Laser-Inscribed Glass Microfluidic Device for Non-Mixing Flow ... - MDPI

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Dec 29, 2018 - The diffusive mass transfer between the two fluids was estimated and the optimal chip ... for low diffusion rate of the components was defined.

micromachines Article

Laser-Inscribed Glass Microfluidic Device for Non-Mixing Flow of Miscible Solvents Valeria Italia 1 , Argyro N. Giakoumaki 2,3 , Silvio Bonfadini 1,2 , Vibhav Bharadwaj 3 , Thien Le Phu 2,3 , Shane M. Eaton 3, *, Roberta Ramponi 2,3 , Giacomo Bergamini 4 , Guglielmo Lanzani 1 and Luigino Criante 1, * 1 2 3 4

*

Center for Nano Science and Technology, Istituto Italiano di Tecnologia, 20133 Milano, Italy; [email protected] (V.I.); [email protected] (S.B.); [email protected] (G.L.) Dipartimento di Fisica, Politecnico di Milano, Piazza Leonardo da Vinci 32, 20133 Milano, Italy; [email protected] (A.N.G.); [email protected] (T.L.P.); [email protected] (R.R.) Istituto di Fotonica e Nanotecnologie-Consiglio Nazionale delle Ricerche (IFN-CNR), Piazza Leonardo da Vinci 32, 20133 Milano, Italy; [email protected] Department of Chemistry Giacomo Ciamician University of Bologna Via Selmi 2, I-40126 Bologna, Italy; [email protected] Correspondence: [email protected] (S.M.E.); [email protected] (L.C.); Tel.: +39-320-092-1952 (S.M.E.); +39-022-399-9812 (L.C.)

Received: 24 October 2018; Accepted: 24 December 2018; Published: 29 December 2018

 

Abstract: In recent years, there has been significant research on integrated microfluidic devices. Microfluidics offer an advantageous platform for the parallel laminar flow of adjacent solvents of potential use in modern chemistry and biology. To reach that aim, we worked towards the realization of a buried microfluidic Lab-on-a-Chip which enables the separation of the two components by exploiting the non-mixing properties of laminar flow. To fabricate the aforementioned chip, we employed a femtosecond laser irradiation technique followed by chemical etching. To optimize the configuration of the chip, several geometrical and structural parameters were taken into account. The diffusive mass transfer between the two fluids was estimated and the optimal chip configuration for low diffusion rate of the components was defined. Keywords: optofluidics; lab-on-a-chip; femtosecond laser; laser micromachining; diffusion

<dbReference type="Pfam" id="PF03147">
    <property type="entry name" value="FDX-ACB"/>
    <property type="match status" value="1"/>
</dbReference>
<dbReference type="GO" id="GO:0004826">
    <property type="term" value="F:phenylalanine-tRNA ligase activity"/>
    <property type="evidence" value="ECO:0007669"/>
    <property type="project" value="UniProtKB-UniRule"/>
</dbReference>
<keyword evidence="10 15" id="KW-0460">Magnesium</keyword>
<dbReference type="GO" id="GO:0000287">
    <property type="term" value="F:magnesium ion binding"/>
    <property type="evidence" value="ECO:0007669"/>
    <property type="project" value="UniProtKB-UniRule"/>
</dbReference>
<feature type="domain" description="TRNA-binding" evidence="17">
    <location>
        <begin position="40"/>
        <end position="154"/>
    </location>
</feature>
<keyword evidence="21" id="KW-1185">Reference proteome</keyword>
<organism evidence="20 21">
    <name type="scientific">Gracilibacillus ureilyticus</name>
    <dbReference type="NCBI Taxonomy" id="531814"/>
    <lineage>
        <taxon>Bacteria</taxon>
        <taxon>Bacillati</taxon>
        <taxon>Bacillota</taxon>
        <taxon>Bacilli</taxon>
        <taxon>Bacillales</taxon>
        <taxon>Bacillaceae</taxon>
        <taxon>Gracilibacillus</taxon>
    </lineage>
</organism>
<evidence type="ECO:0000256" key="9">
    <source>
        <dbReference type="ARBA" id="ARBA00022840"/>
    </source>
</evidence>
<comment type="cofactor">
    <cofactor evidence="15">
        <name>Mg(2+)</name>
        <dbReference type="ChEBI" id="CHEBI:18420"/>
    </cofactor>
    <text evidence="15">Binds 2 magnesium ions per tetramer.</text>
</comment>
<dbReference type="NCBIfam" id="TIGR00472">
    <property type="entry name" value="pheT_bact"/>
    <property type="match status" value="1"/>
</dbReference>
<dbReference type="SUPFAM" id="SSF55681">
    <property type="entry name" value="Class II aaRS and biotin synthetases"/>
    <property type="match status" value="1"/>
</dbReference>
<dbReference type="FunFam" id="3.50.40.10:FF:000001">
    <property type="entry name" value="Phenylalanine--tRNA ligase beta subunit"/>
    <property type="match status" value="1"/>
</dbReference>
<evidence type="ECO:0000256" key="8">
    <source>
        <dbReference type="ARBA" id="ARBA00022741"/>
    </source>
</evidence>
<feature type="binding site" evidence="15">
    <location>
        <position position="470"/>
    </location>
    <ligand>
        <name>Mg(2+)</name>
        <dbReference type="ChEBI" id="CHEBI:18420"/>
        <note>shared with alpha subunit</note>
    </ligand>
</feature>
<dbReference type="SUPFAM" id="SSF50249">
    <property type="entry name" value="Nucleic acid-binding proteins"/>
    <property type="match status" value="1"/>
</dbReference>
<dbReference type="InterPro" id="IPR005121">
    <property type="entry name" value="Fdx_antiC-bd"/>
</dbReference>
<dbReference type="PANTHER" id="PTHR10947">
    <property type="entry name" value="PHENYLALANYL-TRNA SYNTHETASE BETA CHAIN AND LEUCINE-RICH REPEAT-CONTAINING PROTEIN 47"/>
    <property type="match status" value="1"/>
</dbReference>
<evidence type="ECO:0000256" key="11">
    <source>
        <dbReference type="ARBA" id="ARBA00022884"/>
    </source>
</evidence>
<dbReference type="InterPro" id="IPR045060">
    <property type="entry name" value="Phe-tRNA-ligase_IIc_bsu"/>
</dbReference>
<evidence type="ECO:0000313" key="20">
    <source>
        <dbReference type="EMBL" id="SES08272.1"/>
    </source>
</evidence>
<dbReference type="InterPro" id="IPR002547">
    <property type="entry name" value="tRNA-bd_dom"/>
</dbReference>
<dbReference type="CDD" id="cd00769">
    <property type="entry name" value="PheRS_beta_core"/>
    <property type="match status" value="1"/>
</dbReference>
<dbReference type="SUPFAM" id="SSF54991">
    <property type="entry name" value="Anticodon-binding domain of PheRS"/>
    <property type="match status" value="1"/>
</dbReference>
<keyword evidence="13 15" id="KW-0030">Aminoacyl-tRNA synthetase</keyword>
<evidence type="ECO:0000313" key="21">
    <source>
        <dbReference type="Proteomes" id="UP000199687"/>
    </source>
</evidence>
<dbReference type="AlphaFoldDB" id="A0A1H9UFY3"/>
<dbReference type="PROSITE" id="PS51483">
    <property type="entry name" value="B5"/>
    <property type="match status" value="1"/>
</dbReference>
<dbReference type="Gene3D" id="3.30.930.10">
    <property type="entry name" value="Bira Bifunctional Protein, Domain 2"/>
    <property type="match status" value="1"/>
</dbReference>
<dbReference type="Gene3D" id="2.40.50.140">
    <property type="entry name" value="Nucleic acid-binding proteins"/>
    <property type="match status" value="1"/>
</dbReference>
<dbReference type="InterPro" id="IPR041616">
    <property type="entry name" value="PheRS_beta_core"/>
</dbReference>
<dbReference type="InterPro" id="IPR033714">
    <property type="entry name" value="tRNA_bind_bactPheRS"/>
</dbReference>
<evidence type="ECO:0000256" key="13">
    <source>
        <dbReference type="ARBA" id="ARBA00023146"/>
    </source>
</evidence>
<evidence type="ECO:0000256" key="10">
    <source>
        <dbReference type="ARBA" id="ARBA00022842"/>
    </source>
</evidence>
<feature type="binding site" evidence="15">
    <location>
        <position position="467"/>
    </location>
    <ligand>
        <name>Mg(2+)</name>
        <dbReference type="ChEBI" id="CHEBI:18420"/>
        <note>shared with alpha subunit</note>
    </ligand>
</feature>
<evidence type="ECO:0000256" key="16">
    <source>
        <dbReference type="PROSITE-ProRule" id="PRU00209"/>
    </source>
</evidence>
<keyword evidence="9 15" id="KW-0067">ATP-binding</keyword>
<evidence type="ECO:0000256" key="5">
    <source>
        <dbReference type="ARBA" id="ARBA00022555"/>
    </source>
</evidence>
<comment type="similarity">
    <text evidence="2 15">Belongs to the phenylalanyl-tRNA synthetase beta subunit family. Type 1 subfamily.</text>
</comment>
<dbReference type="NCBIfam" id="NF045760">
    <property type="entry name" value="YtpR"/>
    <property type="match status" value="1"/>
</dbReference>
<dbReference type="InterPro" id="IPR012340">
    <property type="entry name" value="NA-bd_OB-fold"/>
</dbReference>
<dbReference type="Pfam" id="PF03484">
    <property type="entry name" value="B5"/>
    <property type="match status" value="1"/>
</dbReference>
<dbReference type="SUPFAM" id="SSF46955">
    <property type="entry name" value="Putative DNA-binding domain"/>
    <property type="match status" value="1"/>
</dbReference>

1. Introduction The recent introduction of microfluidics in chemistry and biology has led to a paradigm shift in both fields. Lab-on-a-Chip is now a commonly known concept and significant efforts have been made for the realization of multifunctional integrated systems for chemical analysis [1], cell culture, and biochemical systems investigation [2], but most importantly for multiphase chemical reactions even for miscible solutions. Microfluidic reactors have already been proven valuable due to their high surface-to-volume ratio, the scale-out capabilities for industrial applications, the higher yield over batch reactors, and the versatility of the microfluidic chip set-ups [3]. By manufacturing a microfluidic chip with a suitable geometry, it is possible to manage simultaneously two or more fluids and create dynamic interfaces between them while avoiding active mixing due to laminar flow [4,5]. The present approach exploits (mimics) liquid–liquid interfaces which could not be accessed in batch situations. Diffusive mixing between two interfacing laminar flows is a theoretically, and in some cases experimentally, well-defined process [6,7]. It depends mainly on the area of interaction, the laminarity of the flow, the time of interaction, and the concentration gradient between two or more streams. A wide variety of materials and techniques have been employed for the fabrication of microfluidic systems [8]. The most popular process is the soft lithographic fabrication of 2D chips on Micromachines 2019, 10, 23; doi:10.3390/mi10010023